And as I look back on my mistake, I see just how foolish I was to underestimate humans in the one type of behavior where they excel—technological cleverness.

No, I won’t make that mistake twice. I was not surprised by this methane hydrates story, and won’t be surprised by future developments along those lines. In that post, I reasserted my view that there are real constraints on future crude oil production.

However, as far as I can see, these constraints do not apply to natural gas, which is mostly methane, which is a powerful greenhouse gas when released directly into the atmosphere (and not burned, as with almost all commercial gas). At least, there are no such constraints in any timeframe which matters.

Natural gas has long been viewed as a “bridge fuel” linking the fossil fuel world of the past (coal & oil) with the clean, renewables world of the future (solar, wind, batteries).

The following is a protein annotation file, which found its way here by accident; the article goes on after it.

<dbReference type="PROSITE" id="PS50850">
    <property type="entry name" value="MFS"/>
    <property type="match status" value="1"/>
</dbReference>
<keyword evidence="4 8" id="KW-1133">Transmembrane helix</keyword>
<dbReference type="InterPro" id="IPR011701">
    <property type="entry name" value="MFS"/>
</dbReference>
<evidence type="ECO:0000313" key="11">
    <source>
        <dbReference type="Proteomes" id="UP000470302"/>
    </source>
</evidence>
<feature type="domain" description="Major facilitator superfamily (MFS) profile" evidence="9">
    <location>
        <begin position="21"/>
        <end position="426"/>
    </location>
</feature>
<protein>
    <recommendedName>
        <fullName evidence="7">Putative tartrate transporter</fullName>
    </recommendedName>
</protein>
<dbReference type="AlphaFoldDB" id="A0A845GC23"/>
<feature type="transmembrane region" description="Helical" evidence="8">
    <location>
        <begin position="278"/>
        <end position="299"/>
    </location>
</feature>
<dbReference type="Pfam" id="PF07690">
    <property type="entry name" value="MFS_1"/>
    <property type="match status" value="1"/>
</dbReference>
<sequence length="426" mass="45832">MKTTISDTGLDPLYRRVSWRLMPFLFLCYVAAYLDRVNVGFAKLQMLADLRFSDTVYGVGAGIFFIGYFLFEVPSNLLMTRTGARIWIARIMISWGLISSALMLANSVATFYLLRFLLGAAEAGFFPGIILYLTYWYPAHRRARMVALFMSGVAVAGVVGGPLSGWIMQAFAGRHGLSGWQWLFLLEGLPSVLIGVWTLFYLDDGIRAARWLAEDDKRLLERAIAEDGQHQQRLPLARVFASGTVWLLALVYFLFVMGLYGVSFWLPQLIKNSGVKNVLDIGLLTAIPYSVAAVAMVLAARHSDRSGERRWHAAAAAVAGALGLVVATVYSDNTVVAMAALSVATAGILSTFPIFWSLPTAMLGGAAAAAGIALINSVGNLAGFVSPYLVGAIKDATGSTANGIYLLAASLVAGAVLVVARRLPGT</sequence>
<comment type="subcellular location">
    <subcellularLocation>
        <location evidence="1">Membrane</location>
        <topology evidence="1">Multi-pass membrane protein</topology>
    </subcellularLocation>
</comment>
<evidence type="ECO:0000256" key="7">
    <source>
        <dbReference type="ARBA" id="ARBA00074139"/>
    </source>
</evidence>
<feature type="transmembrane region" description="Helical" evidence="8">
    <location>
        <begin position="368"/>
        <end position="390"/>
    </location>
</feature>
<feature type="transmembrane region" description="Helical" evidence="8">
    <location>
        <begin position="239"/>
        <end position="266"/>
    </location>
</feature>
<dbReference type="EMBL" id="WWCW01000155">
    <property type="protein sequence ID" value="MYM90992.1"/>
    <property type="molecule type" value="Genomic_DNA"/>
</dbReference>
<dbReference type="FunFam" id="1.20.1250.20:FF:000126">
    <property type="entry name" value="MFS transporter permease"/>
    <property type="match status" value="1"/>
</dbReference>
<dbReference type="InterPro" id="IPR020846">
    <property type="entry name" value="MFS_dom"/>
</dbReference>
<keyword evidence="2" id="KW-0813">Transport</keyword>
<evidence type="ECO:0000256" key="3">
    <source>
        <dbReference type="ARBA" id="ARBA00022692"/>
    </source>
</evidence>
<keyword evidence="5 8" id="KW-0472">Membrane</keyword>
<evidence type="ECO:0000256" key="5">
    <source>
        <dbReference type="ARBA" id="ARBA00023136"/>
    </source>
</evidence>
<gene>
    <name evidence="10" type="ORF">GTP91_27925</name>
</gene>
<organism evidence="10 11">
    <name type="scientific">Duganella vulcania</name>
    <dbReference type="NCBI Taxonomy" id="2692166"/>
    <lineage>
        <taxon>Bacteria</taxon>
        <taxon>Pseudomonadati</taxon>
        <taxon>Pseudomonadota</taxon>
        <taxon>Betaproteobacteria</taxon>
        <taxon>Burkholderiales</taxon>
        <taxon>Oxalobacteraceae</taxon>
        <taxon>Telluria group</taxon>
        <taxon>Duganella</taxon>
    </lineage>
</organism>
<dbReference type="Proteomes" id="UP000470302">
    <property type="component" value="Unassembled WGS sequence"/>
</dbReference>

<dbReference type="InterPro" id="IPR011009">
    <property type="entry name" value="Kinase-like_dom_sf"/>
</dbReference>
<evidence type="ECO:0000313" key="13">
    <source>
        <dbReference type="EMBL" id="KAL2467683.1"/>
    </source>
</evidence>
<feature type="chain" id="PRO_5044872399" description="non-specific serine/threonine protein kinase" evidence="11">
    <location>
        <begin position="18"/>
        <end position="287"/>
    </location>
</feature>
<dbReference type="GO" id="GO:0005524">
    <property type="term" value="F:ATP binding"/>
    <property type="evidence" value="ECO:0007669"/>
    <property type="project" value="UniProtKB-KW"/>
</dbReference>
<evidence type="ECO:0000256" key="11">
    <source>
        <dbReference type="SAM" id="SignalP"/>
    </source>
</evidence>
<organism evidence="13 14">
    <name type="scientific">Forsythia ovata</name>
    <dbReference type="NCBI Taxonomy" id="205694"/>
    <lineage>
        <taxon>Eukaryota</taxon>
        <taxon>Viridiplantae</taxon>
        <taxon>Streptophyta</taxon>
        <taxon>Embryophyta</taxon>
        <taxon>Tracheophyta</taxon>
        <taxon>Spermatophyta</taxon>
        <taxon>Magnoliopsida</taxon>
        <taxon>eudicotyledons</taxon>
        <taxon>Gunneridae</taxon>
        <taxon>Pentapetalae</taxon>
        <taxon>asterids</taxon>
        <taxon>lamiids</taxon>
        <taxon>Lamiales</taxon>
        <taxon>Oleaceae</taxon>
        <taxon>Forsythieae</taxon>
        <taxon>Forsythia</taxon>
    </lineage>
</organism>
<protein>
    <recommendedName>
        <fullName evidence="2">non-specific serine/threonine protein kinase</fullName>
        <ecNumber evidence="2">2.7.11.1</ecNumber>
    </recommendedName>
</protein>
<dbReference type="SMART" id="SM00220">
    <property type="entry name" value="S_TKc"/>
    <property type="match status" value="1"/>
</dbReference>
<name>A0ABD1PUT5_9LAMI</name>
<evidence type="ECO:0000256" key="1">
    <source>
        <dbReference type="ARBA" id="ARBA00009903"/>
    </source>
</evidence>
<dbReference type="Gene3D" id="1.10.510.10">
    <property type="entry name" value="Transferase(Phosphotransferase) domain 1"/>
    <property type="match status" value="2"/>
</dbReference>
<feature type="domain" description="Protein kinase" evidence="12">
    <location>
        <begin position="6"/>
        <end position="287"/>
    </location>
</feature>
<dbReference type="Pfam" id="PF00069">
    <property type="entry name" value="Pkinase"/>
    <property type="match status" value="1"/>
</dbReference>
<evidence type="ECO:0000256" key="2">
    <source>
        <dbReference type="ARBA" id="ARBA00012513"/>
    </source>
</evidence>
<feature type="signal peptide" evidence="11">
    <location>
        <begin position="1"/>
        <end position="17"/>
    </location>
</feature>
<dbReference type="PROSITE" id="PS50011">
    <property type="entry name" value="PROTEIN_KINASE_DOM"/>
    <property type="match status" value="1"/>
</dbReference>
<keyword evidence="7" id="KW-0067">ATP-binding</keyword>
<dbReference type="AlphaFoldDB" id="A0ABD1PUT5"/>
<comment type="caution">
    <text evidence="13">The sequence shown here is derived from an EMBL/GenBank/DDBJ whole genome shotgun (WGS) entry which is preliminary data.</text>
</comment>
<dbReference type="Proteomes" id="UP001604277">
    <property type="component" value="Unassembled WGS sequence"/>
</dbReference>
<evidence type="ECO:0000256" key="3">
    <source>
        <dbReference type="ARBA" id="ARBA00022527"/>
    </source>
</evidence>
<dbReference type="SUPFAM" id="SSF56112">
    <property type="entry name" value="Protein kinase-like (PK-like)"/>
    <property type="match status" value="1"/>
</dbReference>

Natural gas is indeed a bridge fuel — it forms the superstructure of the bridge to climate Hell.

Have a nice weekend.

Posted at 09:22 AM | Permalink

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suffering resources bottleneck will be postponed, climate hell here we come

Posted by: Ben | 03/15/2013 at 09:45 AM

“…the bridge to climate Hell”

be seeing you…

Posted by: Diogenes | 03/15/2013 at 10:05 AM

We humans are brilliantly and determinedly bent on destroying ourselves and everything around us. There seems to be no end to the ways we are capable of accelerating the process.

Posted by: Fran Joseph | 03/15/2013 at 10:35 AM

Just like people believe that it our destiny to have perpetual economic growth, it is also ok to continue to burn fossil fuels (‘temporarily’ of course) as it is our destiny to eventually convert to some clean energy source and live happily ever after.

Posted by: John D | 03/15/2013 at 10:42 AM

oh my goodness, check this out fellas: peter joseph on tytinterviews speaking about the zeitgeist movement http://youtu.be/mhZSxeiziMg

Posted by: Ben | 03/15/2013 at 11:17 AM

Link to the press release in Japan here:

From this site: